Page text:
With the stroke of a computer key, more than 18,000 acres that have long been considered wetlands in east Linn County are no more.
Oh, the 1,000 tax lots are still there, but their wetlands designation has vanished, according to Steve Barnett, director of Linn County Geographic Information System.
The properties amount to about one-third of the designated wetlands in the county.
Barnett said all cities and counties are required to have wetland inventories that are used by planning and building Departments to determine whether buildings, barns and other structures can be developed on properties.
“We use the federal wetlands delineation for the National Wetlands Inventory, which is developed through the U.S. Fish and Wildlife Service,” Barnett said. “I check that information annually.”
The issue, Barnett explained, is that the information used to determine whether or not a site is a wetland has been based on old aerial photographs, sometimes dating back to 1982. Barnett said the local properties were likely considered wetlands because the old photos showed what looked like small rivers or streams that were, or had been, in the area.
“They are now using an updated system from the U.S. Geological Service and what it shows is that these weren’t wetlands to begin with,” Barnett said. “Basically, the whole eastern half of the county, from Lyons, down through Sweet Home, are affected.”
The new designation is important because it relieves the burden of a property owner of having to hire a specialist to prove the property is not in a wetlands if they wish to develop it in any way, Barnett said.
“This has the potential to save property owners time and money,” Barnett said.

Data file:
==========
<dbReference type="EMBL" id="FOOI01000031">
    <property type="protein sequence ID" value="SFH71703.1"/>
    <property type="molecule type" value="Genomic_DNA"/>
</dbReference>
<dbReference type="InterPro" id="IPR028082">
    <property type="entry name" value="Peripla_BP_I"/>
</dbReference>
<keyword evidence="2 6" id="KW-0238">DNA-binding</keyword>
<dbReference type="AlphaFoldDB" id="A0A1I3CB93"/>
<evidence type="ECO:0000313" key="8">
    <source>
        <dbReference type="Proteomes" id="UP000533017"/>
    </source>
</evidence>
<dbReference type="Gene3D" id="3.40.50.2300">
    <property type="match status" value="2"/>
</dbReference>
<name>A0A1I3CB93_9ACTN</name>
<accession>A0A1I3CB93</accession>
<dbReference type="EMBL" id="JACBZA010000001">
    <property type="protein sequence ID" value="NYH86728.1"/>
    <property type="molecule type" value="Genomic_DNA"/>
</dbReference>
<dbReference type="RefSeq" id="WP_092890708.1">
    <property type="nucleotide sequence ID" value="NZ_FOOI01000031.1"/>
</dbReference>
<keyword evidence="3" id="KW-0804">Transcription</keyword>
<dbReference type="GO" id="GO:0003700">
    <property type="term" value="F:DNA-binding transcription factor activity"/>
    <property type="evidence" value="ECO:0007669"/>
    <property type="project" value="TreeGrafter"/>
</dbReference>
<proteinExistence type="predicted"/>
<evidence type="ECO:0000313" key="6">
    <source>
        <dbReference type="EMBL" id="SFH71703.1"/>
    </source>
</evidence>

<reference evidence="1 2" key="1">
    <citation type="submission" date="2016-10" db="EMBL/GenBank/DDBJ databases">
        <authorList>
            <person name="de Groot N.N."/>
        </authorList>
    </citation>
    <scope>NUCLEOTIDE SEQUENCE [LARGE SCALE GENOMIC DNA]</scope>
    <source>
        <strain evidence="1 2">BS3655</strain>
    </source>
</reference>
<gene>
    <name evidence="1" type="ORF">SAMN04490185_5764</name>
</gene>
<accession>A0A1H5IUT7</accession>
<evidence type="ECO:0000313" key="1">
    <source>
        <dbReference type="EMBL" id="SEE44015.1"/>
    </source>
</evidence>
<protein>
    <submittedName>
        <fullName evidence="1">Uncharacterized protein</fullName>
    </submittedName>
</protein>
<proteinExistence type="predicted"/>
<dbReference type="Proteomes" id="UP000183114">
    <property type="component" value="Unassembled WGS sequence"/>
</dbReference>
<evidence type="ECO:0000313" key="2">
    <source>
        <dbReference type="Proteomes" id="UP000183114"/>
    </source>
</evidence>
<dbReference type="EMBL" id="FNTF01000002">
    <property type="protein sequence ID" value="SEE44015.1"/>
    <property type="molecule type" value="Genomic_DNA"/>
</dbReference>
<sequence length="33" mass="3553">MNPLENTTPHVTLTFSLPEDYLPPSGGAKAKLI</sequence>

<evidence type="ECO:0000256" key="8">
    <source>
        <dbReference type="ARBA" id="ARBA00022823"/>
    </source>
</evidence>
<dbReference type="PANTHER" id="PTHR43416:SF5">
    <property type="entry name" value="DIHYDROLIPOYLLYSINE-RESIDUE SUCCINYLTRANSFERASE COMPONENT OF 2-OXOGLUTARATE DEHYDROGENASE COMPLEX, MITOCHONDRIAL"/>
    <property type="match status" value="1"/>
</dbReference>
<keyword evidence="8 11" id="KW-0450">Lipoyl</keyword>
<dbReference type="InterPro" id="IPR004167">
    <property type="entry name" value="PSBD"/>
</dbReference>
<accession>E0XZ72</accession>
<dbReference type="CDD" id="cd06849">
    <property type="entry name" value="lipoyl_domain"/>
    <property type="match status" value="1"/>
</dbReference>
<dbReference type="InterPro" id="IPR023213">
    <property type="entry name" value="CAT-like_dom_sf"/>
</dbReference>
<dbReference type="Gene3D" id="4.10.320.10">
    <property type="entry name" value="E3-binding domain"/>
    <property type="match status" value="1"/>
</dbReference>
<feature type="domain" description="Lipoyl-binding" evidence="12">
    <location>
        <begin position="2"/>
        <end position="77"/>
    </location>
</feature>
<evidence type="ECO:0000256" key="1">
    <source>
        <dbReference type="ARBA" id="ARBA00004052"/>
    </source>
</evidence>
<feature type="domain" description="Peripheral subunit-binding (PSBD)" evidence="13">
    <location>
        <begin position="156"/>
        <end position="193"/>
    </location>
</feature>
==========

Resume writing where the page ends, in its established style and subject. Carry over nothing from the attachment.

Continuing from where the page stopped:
Barnett said the new data will have to be adopted into county code sometime this fall.
Barnett said the Fish and Wildlife Service does not know Linn County bases its wetlands map on its data, so the county was not notified of the changes.
“We just make it a policy to check every fall,” Barnett said. “But, property owners should also check with the state, because they may still have to prove it to the state.”
Roger Nyquist, chairman of the Linn County Board of Commissioners, said the new information is welcome.
“We are grateful for their change in analysis,” Nyquist said. “We have maintained for years that the facts on the ground didn’t square with their interpretation. While this is something to be happy about, there is still the Division of State Lands approach that has to be dealt with.”
Lebanon city manager said in an email to the Lebanon Express responding to the news of the change, that it appears to have little effect on the city of Lebanon.
"I’m not sure at this point, but it appears the County’s action will not change wetland designations in Lebanon," Marks said. "First, it looks like all the changes were made for property in Sweet Home and east of Sweet Home. If the map is correct no changes were made in Lebanon."
Also, it's unclear what impact the updated federal National Wetlands Inventory will have on wetland designations as recognized by the Oregon Department of State Lands, Marks said. The maps recognized by DSL govern much of what happens to wetlands in Lebanon.